“Can I drive?”

“Why is that always the first question out of your mouth?”

“See! This is exactly what I’m talking about.”

They argued all the way down the stairs.

After they were gone, Rory returned downstairs and whistled for her dog. Jingle trotted over. She patted Jingle’s head. “You ready to hit the road, mutt?”

Jingle barked.

Sadie loped over to see what the barking was about.

“So you’re really leaving?” her mom asked.

“After all that’s gone on, it’s probably best.” She looked up at her mother, leaning against the wall in the dining room. “This isn’t me throwing a tantrum. Or punishing you. I have some stuff to work through.”

“I get that. But why did you come home this weekend? Is there something else going on you wanted to talk to me about?”

She shrugged. “It’ll keep.”

“You sure?”

“Yes. I probably shouldn’t have come anyway. If I get back in time, I can pick up a shift at the bar and I can always use the extra cash.” She regretted the words right after they left her mouth.

“Sweetheart, if you need money—”

“I don’t.” Rory slipped her coat on and zipped it. She patted her pockets to make sure she had her gloves. “I’ll text you when I get to Laramie.”

Her mom hugged her tightly. “I love you.”

Rory closed her eyes. Her mother was so tough and strong and proud. And yet fragile. Sometimes she came off brusque, but Rory knew it was only because every day of Rielle Wetzler’s life had been filled with purpose. Work to accomplish. But beneath that life-toughened demeanor was a tender heart. She hid it well, masking that vulnerability with grit. Rory’s gut clenched with fear that her mom would show those soft parts of herself to Gavin and he wouldn’t appreciate them. Or worse, that he’d somehow destroy them and destroy part of her mom in the process. “I love you too.”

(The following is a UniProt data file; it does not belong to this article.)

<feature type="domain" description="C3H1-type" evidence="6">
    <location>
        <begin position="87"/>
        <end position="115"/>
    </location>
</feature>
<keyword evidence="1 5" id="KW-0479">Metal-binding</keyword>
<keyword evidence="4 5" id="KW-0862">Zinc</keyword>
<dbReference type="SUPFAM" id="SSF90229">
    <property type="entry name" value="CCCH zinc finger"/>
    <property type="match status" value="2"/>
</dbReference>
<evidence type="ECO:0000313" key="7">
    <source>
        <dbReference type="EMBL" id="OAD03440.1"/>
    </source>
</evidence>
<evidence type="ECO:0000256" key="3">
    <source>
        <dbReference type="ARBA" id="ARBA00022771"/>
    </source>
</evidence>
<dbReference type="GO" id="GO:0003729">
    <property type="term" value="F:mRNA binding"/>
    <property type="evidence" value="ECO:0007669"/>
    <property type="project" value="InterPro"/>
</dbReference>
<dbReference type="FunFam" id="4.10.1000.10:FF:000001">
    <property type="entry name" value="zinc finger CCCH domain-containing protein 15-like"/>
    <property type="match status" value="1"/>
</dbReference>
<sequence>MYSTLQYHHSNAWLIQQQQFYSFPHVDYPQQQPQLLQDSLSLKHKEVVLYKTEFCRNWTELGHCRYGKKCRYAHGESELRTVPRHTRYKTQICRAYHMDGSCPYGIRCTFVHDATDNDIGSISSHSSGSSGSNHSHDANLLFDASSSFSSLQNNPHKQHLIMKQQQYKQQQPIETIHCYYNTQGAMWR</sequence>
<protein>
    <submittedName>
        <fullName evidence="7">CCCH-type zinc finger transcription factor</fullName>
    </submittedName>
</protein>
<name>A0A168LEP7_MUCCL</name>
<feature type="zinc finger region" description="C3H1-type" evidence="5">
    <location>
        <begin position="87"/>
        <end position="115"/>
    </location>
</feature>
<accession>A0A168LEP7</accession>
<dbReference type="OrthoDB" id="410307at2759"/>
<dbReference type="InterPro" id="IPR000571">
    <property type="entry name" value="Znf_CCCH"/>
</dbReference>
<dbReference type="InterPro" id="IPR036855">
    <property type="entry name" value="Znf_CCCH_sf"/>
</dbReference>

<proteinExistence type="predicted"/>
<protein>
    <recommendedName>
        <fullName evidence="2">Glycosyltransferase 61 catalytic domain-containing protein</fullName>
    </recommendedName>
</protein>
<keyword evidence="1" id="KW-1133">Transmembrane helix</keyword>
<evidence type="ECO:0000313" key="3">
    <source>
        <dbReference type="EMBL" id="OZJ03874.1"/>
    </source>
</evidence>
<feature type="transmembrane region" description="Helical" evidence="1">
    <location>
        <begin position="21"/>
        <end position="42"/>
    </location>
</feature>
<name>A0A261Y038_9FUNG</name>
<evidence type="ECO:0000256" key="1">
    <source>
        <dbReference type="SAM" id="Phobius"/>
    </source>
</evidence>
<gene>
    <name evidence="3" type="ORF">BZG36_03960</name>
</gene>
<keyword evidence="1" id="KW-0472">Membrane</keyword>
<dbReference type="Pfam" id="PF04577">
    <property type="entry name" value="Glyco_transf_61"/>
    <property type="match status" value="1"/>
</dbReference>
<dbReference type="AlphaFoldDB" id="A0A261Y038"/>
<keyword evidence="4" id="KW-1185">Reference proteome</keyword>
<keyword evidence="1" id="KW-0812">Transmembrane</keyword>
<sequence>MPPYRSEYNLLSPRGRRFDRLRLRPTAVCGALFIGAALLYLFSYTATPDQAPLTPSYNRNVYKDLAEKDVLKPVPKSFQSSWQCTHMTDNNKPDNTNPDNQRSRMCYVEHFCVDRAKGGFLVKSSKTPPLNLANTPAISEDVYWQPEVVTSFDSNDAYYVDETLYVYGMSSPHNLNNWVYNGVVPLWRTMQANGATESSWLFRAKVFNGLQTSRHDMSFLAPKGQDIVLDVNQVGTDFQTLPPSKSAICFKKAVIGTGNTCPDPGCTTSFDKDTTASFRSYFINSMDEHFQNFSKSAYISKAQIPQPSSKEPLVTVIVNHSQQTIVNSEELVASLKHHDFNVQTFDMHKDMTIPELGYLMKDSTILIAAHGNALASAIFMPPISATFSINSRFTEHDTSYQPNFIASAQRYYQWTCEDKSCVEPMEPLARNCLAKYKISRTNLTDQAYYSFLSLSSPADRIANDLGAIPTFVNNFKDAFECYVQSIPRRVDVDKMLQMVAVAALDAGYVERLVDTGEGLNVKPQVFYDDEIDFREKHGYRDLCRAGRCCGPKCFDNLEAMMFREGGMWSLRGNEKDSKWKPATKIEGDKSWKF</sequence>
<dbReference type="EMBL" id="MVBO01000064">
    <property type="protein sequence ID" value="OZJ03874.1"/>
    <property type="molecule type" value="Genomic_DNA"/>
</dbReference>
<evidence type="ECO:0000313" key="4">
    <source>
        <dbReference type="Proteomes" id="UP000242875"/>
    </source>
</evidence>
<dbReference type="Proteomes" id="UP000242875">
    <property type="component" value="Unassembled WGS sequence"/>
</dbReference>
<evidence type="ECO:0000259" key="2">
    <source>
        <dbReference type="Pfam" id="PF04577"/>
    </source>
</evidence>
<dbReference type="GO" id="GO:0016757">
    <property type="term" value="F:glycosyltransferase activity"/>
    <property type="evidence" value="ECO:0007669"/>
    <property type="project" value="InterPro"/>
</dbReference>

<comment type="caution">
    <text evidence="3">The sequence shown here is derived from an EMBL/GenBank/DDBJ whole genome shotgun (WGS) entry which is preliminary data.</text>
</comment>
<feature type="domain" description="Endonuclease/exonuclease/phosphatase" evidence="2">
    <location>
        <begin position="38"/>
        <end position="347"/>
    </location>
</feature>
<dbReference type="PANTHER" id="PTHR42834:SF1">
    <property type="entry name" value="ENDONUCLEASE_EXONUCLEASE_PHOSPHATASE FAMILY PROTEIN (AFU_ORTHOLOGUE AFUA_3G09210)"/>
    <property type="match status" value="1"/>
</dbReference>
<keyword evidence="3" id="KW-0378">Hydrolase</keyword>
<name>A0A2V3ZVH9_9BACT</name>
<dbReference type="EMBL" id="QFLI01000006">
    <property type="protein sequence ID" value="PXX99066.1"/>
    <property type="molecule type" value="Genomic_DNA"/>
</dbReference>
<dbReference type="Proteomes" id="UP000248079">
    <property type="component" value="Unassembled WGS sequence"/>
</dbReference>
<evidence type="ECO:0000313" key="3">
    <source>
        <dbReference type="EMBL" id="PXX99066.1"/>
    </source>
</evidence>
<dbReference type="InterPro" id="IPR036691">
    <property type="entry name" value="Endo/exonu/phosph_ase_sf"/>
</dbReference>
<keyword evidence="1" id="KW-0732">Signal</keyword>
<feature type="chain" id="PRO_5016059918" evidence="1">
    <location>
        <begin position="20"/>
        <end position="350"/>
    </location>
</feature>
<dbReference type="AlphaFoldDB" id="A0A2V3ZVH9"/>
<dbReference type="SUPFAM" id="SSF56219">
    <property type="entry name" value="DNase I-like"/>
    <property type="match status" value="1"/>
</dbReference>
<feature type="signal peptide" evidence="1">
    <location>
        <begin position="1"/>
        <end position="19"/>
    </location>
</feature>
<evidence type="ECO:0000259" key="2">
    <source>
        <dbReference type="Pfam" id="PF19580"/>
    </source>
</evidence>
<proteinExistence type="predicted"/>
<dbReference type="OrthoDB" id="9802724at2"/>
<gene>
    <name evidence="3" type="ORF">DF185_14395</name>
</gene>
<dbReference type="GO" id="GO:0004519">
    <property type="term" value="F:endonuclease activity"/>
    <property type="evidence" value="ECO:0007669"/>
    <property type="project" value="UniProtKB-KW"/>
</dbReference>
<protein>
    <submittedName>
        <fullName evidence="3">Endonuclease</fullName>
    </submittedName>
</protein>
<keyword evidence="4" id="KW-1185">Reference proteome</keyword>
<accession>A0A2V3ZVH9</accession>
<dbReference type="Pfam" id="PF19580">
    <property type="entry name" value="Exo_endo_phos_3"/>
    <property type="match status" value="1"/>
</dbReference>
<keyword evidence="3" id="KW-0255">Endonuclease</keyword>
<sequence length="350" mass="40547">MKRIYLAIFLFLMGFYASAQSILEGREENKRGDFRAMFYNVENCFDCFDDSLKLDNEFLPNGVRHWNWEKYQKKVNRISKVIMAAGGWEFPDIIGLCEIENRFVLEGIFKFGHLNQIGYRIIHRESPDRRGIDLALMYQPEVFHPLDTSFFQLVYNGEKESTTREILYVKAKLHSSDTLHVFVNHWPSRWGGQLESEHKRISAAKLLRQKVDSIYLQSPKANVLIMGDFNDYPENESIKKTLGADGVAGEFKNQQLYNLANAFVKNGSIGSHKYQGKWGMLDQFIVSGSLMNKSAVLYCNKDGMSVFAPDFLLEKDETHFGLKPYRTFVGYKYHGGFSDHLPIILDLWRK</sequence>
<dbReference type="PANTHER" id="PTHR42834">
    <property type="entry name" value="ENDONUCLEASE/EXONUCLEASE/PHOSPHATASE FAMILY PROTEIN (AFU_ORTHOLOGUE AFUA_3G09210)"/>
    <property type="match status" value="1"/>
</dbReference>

“Drive safe.”

“I will.”

She pulled back and really scrutinized her mother. It sucked that little snot Sierra was right. Her mom did look happy. Very happy.

“What? Do I have woodchips on my face or something?”

“No.” Rory fingered the short ends of her mom’s hair and smiled. “So is Ainsley gloating?”

“About what?”

“She told you if you cut your hair, you’d hook yourself a man. It appears she was right.”

Chapter Twenty-One

“No offense, but there’s nothing in these boxes that I can use for my report,” Sierra complained.

“You did call Vi and thank her, right?” Then a thought occurred to him. “You didn’t tell her this information is worthless, did you?”

“God, Dad, way to think so highly of me. I’m not a completely thankless brat.”

Speaking of brat… Gavin held his tongue and waited for his daughter to continue.

“When I called Vi to say thanks, after like the millionth time you reminded me, she asked if she could pick me up at the bus stop tomorrow and take me to Spearfish.”


“Because Amelia’s birthday is coming up and she wants me to help her shop for presents. She needs my advice, since she hasn’t ever really shopped for girls.”